In the United States, lawsuits against USA Swimming involving reports of sexual misconduct by coaches led to the opening in early 2017 of the U.S. Center for SafeSport, a nonprofit that independently investigates sex-abuse claims filed by athletes. The USOC contributed more than $10 million to the founding of the center, and required all national governing bodies, like USSA, to implement additional athlete safety policies including coach training. During its first year of operation, SafeSport received 540 reports from 38 of the country's 49 national governing bodies, according to a representative. Today, the total number of reports to the center exceeds 1,000. The center has issued more than 169 sanctions and ruled more than 142 individuals permanently ineligible to participate in U.S. Olympic and Paralympic Movements.

"The significance of the power of the coach cannot be underestimated," wrote researcher Celia Brackenridge, a pioneering authority on sexual abuse in sports. She passed away this year, but her seminal late-1990s study titled "He Owned Me Basically," named for how one athlete described her experience with an abusive coach, still offers relevant lessons. As Brackenridge writes, the power of a coach "can be likened to that of the priest who is also vested with authority (of God) and whose absolute knowledge is not questioned or challenged."

Brackenridge also discusses how coaches secure their own protection by making their ability to "produce winning results" seem indispensable, thereby maintaining a "powerful grip" over employers.

Alpine Canada acknowledged earlier this month in a statement that "the organization could have offered more support to the victims," when athletes first reported Charest's abusive behavior in 1998. Prchal, one of the survivors, explained that while the abuse brought its own daily trauma, shame, and humiliation, she also "felt abandoned by the very people who were supposed to be taking care of me. Worse of all, they made me feel like I had done something wrong."

As JD Miller, CEO of the influential Canadian athlete advocacy group B2ten, which has petitioned the government for change and supported these survivors, told POWDER, regardless of new policies and procedures enacted, success will be measured as "coaches are increasingly aware of and understand the great responsibility of the power they have over athletes. [That power] can be for good. It also has the ability to maim them for life."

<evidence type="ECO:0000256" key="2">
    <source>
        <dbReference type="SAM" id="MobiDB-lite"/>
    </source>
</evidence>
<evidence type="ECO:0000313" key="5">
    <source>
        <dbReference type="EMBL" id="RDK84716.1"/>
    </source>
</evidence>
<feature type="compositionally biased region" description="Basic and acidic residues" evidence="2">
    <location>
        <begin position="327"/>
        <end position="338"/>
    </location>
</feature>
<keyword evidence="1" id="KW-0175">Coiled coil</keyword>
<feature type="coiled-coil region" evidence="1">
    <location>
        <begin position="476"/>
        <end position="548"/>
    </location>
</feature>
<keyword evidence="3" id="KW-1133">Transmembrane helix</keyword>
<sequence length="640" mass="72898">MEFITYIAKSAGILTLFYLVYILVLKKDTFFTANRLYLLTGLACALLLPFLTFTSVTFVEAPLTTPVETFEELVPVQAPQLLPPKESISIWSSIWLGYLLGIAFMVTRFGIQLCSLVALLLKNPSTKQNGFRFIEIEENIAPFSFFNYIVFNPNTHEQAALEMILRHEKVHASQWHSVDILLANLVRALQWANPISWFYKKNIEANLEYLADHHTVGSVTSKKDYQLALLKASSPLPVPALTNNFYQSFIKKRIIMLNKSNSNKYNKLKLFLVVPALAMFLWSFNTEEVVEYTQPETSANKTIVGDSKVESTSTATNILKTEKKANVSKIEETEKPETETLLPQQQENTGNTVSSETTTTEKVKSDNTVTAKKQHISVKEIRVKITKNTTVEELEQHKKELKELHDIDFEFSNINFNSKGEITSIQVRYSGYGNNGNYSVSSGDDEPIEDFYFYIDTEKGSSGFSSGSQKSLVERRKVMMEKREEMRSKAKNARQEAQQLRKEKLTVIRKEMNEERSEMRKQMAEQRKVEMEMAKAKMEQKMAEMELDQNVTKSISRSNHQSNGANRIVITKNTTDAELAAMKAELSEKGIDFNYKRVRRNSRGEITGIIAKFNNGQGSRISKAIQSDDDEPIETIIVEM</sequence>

At the early June press conference, Gagnon, a survivor who testified against her ski coach, recounted how she has spent "the last 26 years working extremely hard to forget a time that really should have been filled with dreams and personal growth both socially and professionally. The only way I can justify to relive my abusive past is to provide a platform for others that will give them additional protections and safeguards."

Later, she spoke passionately to reporters about the next generation of athletes, including her own children, who are at the same age she was when the abuse began. "I want them to be able to experience the joy of this sport and not live what I went through," she said.

"We are getting back on our feet," Simard affirmed. "It will take time to find the joy that we lost, but for the first time, I believe we will be able to do it."

The Canadian government's actions are a huge step in the right direction, but the work to ensure compliance, and to shift cultural norms, will continue. Advocates like Miller and Lafrenière expect that June 19’s announcement will prompt other provincial and territorial administrations to fall into step, and pass motions like Quebec’s.

"Safety is not an endpoint, it's a journey," Lafrenière told POWDER. "This is not something we're going to focus on for a month, and then forget about. This is something that has to be at the forefront of every organization's culture. The system should be challenged to take the leadership role."